This is a guest post by Tamara Greenberg.Tamara McClintock Greenberg,Psy.D., M.S., is a psychologist and psychotherapist in San Francisco, as well as an Associate Clinical Professor of Psychiatry at the University of California, San Francisco. She studies health psychology, psychoanalytic psychology, and the integration of the two. She supervises and teaches in the San Francisco Bay Area on the culture of Western Medicine, psychotherapy, psychoanalytic psychotherapy, and medical consultation. Find out more about her hereor here.
First, the good news: We are all living longer lives. Now, the bad news: We are all living longer lives.
We are living in an unprecedented time in the worlds of medicine and longevity. Technology has changed the entire landscape of medicine and life in general. When many very elderly people were born, life expectancy was around 54 years of age. Now, we all face a life span of much more than that, with recent statistics suggesting that average lifespan is almost 80 years of age. Many of us will live even longer. Though there are some concerns that obesity and other lifestyle factors may shorten life in current generations, the reality is that medicine can do what it has not been done before. Modern medicine often allows us to extend our lives, even if quality of life is a necessary sacrifice.
Illness will impact many of us as we age. If we are lucky and do not have to confront a serious illness ourselves, chances are someone close to us will.
When Someone You Love Has a Chronic Illness is designed to help loved ones who know first-hand about the realities of chronic illness. This book will offer pragmatic strategies for loved ones, but will probe deeper into what it means to cope with the challenges of chronic illness and to face the changes in close relationships that can result. Sickness does not occur in a vacuum. Particularly when illness impacts a parent or a spouse, illness occurs in the context of relationship dynamics and relationship histories. The tasks of coping are influenced by our own psychologies, the dynamics of patients and what has transpired in the history of the relationship. I discuss important ways that loved ones can become aware of and manage their own emotions, so they can be better prepared to provide emotional support to the patient.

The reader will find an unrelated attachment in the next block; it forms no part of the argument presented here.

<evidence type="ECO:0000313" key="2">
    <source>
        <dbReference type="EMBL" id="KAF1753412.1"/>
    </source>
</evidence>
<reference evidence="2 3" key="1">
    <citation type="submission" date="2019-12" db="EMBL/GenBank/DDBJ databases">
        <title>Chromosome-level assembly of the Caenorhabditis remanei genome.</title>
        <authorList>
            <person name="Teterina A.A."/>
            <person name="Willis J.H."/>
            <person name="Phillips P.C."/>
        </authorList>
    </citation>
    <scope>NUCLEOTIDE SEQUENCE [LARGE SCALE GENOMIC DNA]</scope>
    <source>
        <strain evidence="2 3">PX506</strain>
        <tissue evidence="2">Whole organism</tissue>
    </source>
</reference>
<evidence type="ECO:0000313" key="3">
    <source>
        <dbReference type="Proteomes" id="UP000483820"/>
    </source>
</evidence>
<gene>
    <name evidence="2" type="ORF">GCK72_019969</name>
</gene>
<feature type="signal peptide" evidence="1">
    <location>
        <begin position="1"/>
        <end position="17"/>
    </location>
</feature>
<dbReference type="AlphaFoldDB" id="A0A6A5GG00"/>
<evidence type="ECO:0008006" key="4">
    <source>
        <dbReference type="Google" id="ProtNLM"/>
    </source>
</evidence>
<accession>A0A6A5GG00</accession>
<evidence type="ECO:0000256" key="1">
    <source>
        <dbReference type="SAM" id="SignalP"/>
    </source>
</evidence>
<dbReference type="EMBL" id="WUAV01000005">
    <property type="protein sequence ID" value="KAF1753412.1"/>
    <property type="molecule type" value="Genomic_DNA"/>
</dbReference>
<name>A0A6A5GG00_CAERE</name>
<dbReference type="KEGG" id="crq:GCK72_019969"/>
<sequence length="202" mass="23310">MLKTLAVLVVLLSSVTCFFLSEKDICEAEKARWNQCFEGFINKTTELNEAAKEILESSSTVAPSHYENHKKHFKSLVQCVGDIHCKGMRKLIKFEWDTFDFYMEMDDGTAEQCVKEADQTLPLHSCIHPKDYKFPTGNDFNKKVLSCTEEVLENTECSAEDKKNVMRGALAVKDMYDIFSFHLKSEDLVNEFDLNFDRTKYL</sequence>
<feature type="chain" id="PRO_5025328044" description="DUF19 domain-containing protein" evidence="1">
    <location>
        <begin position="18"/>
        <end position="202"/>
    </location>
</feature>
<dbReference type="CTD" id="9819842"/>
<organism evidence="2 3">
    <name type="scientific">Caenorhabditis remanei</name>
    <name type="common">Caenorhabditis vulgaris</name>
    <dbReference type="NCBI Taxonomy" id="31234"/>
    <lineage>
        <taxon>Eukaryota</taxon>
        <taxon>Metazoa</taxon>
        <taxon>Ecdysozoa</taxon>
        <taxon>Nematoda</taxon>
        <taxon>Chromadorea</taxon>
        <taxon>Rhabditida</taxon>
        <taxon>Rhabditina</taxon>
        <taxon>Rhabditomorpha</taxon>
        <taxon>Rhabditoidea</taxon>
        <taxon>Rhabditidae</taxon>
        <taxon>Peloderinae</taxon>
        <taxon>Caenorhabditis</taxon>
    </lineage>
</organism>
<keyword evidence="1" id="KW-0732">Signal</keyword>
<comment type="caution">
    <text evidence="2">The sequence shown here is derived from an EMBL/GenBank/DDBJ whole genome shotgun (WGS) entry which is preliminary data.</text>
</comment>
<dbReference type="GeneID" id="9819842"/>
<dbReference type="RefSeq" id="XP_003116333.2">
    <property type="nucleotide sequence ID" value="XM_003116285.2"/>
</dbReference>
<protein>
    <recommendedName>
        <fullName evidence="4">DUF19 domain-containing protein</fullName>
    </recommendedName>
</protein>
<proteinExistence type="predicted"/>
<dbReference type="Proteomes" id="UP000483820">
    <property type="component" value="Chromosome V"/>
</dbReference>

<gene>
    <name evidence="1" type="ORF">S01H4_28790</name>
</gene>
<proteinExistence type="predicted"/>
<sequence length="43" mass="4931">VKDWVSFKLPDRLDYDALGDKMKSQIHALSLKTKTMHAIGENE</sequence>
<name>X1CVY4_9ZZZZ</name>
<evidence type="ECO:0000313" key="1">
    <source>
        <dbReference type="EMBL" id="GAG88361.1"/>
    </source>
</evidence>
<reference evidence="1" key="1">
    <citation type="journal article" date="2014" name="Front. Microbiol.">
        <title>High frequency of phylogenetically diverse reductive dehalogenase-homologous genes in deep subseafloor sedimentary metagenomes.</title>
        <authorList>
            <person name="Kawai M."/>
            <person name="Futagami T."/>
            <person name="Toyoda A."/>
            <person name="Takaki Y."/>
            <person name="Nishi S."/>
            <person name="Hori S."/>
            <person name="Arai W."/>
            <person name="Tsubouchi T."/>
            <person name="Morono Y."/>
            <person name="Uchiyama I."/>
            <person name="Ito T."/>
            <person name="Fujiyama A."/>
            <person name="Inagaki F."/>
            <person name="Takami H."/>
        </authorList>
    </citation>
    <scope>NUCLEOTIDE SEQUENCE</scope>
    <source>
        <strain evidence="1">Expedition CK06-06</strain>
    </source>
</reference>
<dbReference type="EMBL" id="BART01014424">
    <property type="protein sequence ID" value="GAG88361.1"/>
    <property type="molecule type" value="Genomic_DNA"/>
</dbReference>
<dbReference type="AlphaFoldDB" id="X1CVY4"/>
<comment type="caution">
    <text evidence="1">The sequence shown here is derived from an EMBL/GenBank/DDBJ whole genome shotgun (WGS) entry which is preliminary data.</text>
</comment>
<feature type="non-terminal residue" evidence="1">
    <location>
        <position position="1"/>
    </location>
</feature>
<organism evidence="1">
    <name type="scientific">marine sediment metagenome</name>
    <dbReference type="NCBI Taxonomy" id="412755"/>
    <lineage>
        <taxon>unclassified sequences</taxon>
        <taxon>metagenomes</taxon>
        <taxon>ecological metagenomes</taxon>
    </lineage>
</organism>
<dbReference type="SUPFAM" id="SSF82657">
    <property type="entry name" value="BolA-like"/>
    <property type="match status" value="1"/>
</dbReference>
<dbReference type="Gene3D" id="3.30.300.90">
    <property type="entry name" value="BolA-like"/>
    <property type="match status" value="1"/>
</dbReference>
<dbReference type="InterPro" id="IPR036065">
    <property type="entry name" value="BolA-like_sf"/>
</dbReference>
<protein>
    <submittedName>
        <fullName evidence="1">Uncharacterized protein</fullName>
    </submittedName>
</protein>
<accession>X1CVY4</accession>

The topic of illness makes most of us feel anxious and helpless. Because of the fear and anxiety associated with the topic of illness, many people avoid conversations about the all-too-present reality of illness. Unfortunately, avoidance makes both patients and loved ones feel more distant and isolated.
Current research, as well as nearly twenty years of clinical experience has taught me that loved ones who are emotionally available and supportive can positively enhance the lives of people suffering with illness. The benefits to patients are not only psychological; loved ones can also influence physical health and well being.
Think of this book as your guide to improving the quality your life and the life of the person you care about whom is ill. Thinking about the psychological consequences of illness and how it impacts our relationships is a great investment in overall health and quality of life. I hope it empowers loved ones and patients, alike, in navigating the complicated terrain of relationships, modern medicine, physical illness, and all that encompasses a longer life in the 21st century.